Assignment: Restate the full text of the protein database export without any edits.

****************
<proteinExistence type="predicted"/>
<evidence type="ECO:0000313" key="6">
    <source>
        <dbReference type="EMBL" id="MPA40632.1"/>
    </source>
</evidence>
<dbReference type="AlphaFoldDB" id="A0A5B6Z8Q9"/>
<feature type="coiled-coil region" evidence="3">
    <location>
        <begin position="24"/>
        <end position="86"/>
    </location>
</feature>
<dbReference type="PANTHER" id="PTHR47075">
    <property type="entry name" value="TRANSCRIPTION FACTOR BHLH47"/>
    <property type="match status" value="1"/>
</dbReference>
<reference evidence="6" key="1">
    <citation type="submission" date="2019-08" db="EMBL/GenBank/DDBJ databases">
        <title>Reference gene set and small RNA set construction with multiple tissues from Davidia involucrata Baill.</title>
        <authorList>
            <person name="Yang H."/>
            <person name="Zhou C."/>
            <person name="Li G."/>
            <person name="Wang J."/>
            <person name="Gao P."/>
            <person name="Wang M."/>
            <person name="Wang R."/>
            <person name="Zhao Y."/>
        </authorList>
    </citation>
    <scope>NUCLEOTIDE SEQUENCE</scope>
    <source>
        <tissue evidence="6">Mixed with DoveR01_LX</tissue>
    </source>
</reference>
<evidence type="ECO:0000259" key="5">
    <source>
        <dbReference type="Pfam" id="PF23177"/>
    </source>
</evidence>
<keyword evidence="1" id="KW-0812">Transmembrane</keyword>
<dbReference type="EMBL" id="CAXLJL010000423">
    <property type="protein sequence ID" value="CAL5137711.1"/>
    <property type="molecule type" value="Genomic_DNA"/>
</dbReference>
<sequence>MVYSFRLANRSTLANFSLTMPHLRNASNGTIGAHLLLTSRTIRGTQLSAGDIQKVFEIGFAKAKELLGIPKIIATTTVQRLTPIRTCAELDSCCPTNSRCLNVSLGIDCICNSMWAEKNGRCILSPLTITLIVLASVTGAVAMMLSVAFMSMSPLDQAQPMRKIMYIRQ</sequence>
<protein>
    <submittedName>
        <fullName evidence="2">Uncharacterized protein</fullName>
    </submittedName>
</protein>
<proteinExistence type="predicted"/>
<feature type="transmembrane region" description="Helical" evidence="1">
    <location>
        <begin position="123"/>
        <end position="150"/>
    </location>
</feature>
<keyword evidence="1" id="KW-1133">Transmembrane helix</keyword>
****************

<proteinExistence type="predicted"/>
<evidence type="ECO:0000313" key="6">
    <source>
        <dbReference type="EMBL" id="MPA40632.1"/>
    </source>
</evidence>
<dbReference type="AlphaFoldDB" id="A0A5B6Z8Q9"/>
<feature type="coiled-coil region" evidence="3">
    <location>
        <begin position="24"/>
        <end position="86"/>
    </location>
</feature>
<dbReference type="PANTHER" id="PTHR47075">
    <property type="entry name" value="TRANSCRIPTION FACTOR BHLH47"/>
    <property type="match status" value="1"/>
</dbReference>
<reference evidence="6" key="1">
    <citation type="submission" date="2019-08" db="EMBL/GenBank/DDBJ databases">
        <title>Reference gene set and small RNA set construction with multiple tissues from Davidia involucrata Baill.</title>
        <authorList>
            <person name="Yang H."/>
            <person name="Zhou C."/>
            <person name="Li G."/>
            <person name="Wang J."/>
            <person name="Gao P."/>
            <person name="Wang M."/>
            <person name="Wang R."/>
            <person name="Zhao Y."/>
        </authorList>
    </citation>
    <scope>NUCLEOTIDE SEQUENCE</scope>
    <source>
        <tissue evidence="6">Mixed with DoveR01_LX</tissue>
    </source>
</reference>
<evidence type="ECO:0000259" key="5">
    <source>
        <dbReference type="Pfam" id="PF23177"/>
    </source>
</evidence>
<keyword evidence="1" id="KW-0812">Transmembrane</keyword>
<dbReference type="EMBL" id="CAXLJL010000423">
    <property type="protein sequence ID" value="CAL5137711.1"/>
    <property type="molecule type" value="Genomic_DNA"/>
</dbReference>
<sequence>MVYSFRLANRSTLANFSLTMPHLRNASNGTIGAHLLLTSRTIRGTQLSAGDIQKVFEIGFAKAKELLGIPKIIATTTVQRLTPIRTCAELDSCCPTNSRCLNVSLGIDCICNSMWAEKNGRCILSPLTITLIVLASVTGAVAMMLSVAFMSMSPLDQAQPMRKIMYIRQ</sequence>
<protein>
    <submittedName>
        <fullName evidence="2">Uncharacterized protein</fullName>
    </submittedName>
</protein>
<proteinExistence type="predicted"/>
<feature type="transmembrane region" description="Helical" evidence="1">
    <location>
        <begin position="123"/>
        <end position="150"/>
    </location>
</feature>
<keyword evidence="1" id="KW-1133">Transmembrane helix</keyword>